A desire for status has brought Ondry and Liam to a human world to trade, but dealing with humans has brought up all the old pain in Liam’s heart. Even though Ondry would do anything to protect his beloved palteia, he doesn’t know how to protect Liam from himself. Worse, Ondry isn’t sure how to shield Liam from the shifting politics on the Rownt ship where the Calti Grandmothers are nothing like the ones they left behind on the planet.
With everything in their lives changing, Ondry and Liam have only each other. If Ondry can’t find a way to defend Liam from the ghosts of the past and overcome the impossibly short life span of a human, their small family might be over long before either of them is ready to let go. Ondry has always been a dominant and possessive Rownt, and with Liam in danger, those traits are necessary as he challenges the world to protect his lover.
No images will be included in this review.
Because. I still can't envision Ondry!
The dark-haired guy on the covers makes a gorgeous Liam. The Ondry on the covers has a very human-like, muscular male torso in a purplish color and a tale, yet in this book the Rownt are described as being turtle like (maybe because they stoop with age?).
But regardless of the mystery that is Ondry's appearance, he and Liam are solid. This is very much an established couple story.
"You are so beautifully mine," Ondry whispered. "... I know of no joy that equals this."
Liam and Ondry are living on the Rownt ship in space and looking to establish trade with other species.
The Grandmothers on the ship are harder to read than the Grandmothers on Janatjanay; the eldest one is at once distant and cheeky (I'm sure Liam would have a go at me for using such vague terms, but it's what I got).
When the ship lands to meet and trade with humans, misunderstandings ensue. Liam runs into Framkie, one of his old friends from the human military base, who tries to persuade Liam to leave Ondry. Liam is wracked with insecurity and doubt, but he trusts Ondry, ONLY Ondry, especially Ondry.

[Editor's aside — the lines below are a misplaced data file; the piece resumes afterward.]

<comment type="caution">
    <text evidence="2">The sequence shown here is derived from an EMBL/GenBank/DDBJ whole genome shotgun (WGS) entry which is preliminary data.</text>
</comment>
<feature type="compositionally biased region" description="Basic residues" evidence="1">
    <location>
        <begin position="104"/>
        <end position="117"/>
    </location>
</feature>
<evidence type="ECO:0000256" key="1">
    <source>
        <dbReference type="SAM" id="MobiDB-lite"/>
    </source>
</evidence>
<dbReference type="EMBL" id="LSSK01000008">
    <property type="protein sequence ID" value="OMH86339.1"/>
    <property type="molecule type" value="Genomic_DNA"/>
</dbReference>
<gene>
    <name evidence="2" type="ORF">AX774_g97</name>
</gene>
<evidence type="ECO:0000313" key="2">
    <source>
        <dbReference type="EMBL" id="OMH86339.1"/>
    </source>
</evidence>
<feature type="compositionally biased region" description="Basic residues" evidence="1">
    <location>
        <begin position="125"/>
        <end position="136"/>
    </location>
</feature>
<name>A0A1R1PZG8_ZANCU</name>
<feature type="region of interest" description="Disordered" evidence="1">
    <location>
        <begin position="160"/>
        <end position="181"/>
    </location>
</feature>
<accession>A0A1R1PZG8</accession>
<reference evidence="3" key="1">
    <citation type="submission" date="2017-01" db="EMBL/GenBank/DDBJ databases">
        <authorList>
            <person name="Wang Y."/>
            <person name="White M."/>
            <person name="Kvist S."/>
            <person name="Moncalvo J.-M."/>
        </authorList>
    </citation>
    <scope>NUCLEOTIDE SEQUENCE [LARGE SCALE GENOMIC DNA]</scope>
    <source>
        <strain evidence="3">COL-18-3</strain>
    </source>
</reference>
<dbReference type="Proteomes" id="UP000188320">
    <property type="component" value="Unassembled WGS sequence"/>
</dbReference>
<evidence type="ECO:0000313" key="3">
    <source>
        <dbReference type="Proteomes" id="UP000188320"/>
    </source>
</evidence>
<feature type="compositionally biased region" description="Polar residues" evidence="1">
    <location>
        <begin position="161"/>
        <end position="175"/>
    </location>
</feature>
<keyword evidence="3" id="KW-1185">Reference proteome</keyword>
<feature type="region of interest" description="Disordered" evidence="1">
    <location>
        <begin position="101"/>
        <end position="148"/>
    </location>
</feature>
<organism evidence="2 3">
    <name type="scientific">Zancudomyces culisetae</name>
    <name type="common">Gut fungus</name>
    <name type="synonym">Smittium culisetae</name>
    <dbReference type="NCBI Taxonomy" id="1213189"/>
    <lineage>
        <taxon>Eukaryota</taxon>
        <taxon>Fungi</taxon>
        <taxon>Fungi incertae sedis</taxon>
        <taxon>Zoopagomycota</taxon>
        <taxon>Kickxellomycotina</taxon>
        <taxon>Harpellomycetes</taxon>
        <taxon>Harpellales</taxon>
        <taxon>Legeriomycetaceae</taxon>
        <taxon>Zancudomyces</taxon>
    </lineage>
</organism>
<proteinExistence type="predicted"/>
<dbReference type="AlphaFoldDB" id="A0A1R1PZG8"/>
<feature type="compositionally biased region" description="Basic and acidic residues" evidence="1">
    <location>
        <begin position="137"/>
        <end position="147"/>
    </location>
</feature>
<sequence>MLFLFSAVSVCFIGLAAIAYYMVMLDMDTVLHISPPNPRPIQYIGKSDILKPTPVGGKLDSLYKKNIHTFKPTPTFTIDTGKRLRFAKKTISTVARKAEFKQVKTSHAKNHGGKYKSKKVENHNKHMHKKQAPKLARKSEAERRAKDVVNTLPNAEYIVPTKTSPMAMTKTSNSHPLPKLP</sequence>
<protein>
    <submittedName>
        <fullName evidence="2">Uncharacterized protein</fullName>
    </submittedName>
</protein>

"And then once in a while a palteia comes along, and that's the one person they're ever allowed to love ... A palteia is the only being a Rownt can ever love unconditionally and keep forever."
This book is sexier than the two previous books. Ondry's tale is put to (VERY) good use (every morning!), and there's finally KISSING! And it's Ondry who initiates it, and who receives as much pleasure from it as Liam does. SENSUAL. Beautiful.
This book is approximately 2,600 locations, but it reads like a denser, longer novel. That's not a bad thing, although I can't imagine extended dialogues about human psychology and lexical and conceptual semantics are everyone's cuppa.
I'm very much a geek about WORDS and linguistics, so I LOVED it, but this is definitely a slower-paced, methodical story.
The observations the Rownt make about humans are brilliant.
"I was proud of every good trade you made. How could I not feel pride when I had taught you to steal?"
Lyn Gala must be an especially insightful and observant human, because the discussions about human vs. Rownt "psychopaths," how we treat the injured and weak (does being injured make one weak?), and the treatment of children and palteia (is the mark of a culture how we treat those who are most vulnerable?) really made me think.
Does this book conclude the series? I'm not sure. I hope not, because I desperately want Ondry to trade with the Imshee for genetic information.
But Liam and Ondry have their HEA. They always did.
"I will defy the gods on the matter."
"You don't believe in the gods."
"Then they will be easy to defy," Ondry said.